Since launching in 2009, UKTV’s Really has been evolving, simplifying and sharpening its content offering as it’s gradually become, as the channel’s general manager Luke Hales put it, “more and more of a channel about real people and their lives.”
The network’s latest brand refresh is the clearest, most direct manifestation of that positioning yet, with a graphics package that uses the stories and images of actual people as its building blocks, and a tagline that couldn’t sum things up more economically: “Life on TV.”
To better serve the 10 distinct channels in its portfolio, UKTV launched its own creative shop in 2015. The group has enjoyed milestones since then, including an astonishing corporate purpose video that was one of 2016’s most inspired works, but Really marks its first end-to-end in-house channel refresh.
“We live and breathe our channel brands every day, so it makes sense for us to refresh it ourselves,” said Peter Allinson, UKTV’s head of design. “It was also faster and far more effective. We can talk to our colleagues, come up with a range of ideas and present them straightaway to stakeholders. So generally, it was a very positive experience.”
The streamlined communication process seems to have bred streamlined results, honed in on a new look that makes unfettered human connection the centerpiece. Through extensive research, Really turned up four extraordinary British residents with remarkable stories to tell, and whose cumulative narrative arc encompasses the channel’s five core genres: Property, Paranormal, Cops and Rescue, True Crime, and of course, simply, Real Life.
Allinson’s team then went and filmed these people telling their tales, on location. In one, a man named Eric revisits the field where he was struck by lightning. In another, one of only 300 female firefighters in the UK, Charlee, talks about saving the lives of a family of five.
The footage of these people and their narratives were then been parsed into “small moving portraits,” Hales said, that serve as the building blocks of Really’s on-screen identity.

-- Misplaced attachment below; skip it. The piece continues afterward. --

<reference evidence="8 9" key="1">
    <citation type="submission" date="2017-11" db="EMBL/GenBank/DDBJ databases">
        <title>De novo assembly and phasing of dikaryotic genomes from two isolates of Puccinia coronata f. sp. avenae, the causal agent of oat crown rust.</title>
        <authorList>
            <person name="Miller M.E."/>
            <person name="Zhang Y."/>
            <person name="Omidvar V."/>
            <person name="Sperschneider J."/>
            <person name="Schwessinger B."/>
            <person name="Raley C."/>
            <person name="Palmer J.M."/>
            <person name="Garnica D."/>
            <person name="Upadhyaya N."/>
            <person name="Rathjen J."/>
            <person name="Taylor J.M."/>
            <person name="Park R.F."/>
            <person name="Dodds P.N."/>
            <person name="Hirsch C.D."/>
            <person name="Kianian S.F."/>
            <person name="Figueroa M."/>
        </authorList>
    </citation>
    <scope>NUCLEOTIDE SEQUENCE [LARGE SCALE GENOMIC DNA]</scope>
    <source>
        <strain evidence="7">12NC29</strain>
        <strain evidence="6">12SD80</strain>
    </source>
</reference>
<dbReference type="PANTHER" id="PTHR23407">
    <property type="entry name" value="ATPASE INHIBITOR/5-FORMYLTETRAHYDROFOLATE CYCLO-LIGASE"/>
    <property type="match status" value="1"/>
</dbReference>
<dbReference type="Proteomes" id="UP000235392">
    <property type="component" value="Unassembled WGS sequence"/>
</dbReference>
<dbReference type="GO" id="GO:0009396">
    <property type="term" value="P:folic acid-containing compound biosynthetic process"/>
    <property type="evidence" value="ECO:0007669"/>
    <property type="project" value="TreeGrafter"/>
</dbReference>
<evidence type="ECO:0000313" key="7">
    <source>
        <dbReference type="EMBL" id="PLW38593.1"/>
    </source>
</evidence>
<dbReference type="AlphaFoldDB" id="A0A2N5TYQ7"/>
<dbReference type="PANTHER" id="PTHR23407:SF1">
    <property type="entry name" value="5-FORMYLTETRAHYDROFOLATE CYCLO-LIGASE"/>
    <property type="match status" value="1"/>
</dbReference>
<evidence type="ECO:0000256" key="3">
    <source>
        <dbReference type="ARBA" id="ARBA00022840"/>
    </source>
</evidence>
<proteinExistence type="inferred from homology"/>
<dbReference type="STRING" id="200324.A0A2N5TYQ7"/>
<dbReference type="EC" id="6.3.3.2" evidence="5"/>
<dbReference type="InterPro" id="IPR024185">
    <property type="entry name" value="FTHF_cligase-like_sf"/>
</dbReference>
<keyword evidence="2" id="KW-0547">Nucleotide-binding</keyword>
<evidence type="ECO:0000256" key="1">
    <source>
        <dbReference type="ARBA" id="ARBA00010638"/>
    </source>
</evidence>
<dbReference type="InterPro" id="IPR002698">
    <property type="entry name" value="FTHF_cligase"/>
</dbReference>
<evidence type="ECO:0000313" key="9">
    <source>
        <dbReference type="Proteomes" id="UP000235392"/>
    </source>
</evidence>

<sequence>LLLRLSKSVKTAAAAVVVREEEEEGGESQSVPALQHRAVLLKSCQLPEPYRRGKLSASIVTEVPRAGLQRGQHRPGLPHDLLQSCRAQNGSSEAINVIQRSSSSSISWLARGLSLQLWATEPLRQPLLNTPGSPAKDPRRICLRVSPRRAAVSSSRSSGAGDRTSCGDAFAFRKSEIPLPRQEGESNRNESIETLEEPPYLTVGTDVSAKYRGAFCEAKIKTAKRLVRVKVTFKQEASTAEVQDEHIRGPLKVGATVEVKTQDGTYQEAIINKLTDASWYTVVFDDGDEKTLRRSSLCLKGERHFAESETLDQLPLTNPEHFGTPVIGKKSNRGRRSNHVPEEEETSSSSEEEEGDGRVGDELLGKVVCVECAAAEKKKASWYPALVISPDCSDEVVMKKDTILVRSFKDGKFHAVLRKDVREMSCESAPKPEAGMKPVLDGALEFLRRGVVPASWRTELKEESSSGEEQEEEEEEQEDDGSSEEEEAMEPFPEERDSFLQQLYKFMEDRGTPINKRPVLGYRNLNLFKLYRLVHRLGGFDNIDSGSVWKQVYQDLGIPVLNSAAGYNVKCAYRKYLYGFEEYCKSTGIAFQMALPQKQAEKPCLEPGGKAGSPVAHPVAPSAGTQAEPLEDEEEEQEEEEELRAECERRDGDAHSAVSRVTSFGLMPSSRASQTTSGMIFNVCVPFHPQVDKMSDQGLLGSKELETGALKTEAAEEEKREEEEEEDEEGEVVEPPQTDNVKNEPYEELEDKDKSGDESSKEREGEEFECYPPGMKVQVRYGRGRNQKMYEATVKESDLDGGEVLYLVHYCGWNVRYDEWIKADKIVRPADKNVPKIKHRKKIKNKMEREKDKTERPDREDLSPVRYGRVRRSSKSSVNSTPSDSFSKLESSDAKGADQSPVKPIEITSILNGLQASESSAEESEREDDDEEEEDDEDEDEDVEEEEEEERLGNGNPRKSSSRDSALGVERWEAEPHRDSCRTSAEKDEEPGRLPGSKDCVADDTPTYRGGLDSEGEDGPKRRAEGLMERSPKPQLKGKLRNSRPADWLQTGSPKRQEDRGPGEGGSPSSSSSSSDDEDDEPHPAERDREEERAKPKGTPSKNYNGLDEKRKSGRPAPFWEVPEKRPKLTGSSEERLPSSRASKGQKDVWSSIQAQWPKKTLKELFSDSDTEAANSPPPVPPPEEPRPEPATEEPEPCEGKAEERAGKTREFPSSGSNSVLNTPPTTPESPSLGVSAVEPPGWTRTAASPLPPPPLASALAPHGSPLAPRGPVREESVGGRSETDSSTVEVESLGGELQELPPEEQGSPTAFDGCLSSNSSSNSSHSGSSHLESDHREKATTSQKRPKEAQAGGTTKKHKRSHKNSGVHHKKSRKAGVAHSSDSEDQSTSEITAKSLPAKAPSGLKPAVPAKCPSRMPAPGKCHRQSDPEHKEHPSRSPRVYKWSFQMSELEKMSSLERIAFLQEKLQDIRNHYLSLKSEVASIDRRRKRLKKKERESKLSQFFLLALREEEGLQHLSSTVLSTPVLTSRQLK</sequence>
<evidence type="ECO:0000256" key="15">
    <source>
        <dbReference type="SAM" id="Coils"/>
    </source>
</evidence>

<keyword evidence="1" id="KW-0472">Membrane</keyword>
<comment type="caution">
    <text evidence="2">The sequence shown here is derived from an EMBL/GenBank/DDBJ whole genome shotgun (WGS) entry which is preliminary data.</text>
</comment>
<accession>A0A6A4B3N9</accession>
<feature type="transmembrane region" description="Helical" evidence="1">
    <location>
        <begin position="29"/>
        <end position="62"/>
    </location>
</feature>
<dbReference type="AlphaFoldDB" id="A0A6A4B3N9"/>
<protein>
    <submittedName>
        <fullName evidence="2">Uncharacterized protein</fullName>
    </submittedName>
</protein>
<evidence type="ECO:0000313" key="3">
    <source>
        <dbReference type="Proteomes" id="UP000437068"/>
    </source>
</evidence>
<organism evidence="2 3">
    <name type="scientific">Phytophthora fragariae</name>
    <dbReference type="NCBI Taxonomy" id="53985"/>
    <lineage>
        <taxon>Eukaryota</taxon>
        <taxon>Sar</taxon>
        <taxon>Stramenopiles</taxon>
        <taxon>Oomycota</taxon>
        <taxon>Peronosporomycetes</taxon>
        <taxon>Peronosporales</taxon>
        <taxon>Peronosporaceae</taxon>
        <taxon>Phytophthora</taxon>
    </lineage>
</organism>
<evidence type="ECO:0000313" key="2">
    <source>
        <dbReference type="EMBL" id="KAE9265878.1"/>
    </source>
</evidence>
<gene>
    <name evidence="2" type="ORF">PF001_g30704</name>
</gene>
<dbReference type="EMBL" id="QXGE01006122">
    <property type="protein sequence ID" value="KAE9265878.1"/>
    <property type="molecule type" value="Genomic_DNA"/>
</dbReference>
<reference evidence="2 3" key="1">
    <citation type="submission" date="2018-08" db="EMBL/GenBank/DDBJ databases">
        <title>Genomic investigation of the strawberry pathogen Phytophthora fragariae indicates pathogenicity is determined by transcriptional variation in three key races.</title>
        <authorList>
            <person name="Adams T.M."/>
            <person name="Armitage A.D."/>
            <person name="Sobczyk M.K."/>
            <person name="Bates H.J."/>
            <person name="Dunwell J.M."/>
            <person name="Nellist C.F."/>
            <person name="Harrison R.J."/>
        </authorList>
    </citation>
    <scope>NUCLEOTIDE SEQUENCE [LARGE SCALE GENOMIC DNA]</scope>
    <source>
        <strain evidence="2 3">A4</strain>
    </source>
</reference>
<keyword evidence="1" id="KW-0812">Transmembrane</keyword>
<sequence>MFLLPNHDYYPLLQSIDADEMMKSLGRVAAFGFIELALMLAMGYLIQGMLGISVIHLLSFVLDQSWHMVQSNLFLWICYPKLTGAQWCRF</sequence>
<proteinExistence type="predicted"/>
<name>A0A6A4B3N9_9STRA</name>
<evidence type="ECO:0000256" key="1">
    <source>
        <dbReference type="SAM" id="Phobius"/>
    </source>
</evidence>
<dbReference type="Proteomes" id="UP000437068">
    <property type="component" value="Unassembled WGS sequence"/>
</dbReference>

“We wanted to keep it smartly open, not be brazen about the actual stories they were telling,” Allinson said. “We wanted this rebrand to feel quite authentic because we’re talking about real people and real stories.”
The ensuing idents, bumpers and other elements are startlingly nuanced, simply depicting the storytellers in their natural environment, adjusting in slow-motion to address the camera. A closer look reveals what Allinson called an “extra layer of story” in the form of a roto-scoped double exposure effect that plays additional footage over their silhouettes. But it’s so subtle it’s almost undetectable, like a slight breeze rippling through their clothing.
Ultimately, the spots add up to little more than raw, unbroken tracking shots with only one other graphical accouterment to break the spell: A thin white frame that serves as “sort of our window to real life,” Allinson said.
Prompted by on-air navigation, Really viewers intrigued by the idents can visit the channel’s website, where additional footage finds the selected individuals telling their stories in full.
“Knowing how passionate our audience is about those stories, it would have been a real shame to have left all of that interview material on the table rather than making it into something that we could share,” said Hales.
Beyond that, this aspect of the refresh feels somewhat revolutionary: an on-air package that itself is composed of multi-dimensional content. Now on Really, the real-life stories aren’t just found in its programming, but in the connective brand tissue between those shows. Rarely has the narrative DNA of a channel been so literally defined. And with its newly seamless in-house workflow, it will be no problem at all for UKTV to continue updating the package with new stories and individuals for years to come.
“We’ve got all the working files and we know it back to front,” Allinson said. “We can literally just get a crew and go out and shoot another contributor and get it done.”
Creative: UKTV in-house
Head of Design: Peter Allinson
Senior Designers: Luke Tilly (OSP) and Adam Cutts (Idents)
Senior Producers: Celia Bayne (OSP) and Danny Wimborne (Idents)
Assistant Producer: Sophie Fox
Ident Director: Matt McDermott
Creative Manager: Paul Philpott
Creative Director: Scott Russell
Marketing Lead/Senior Marketing Manager: Natalie House
Onsite Post-Production: The Farm Group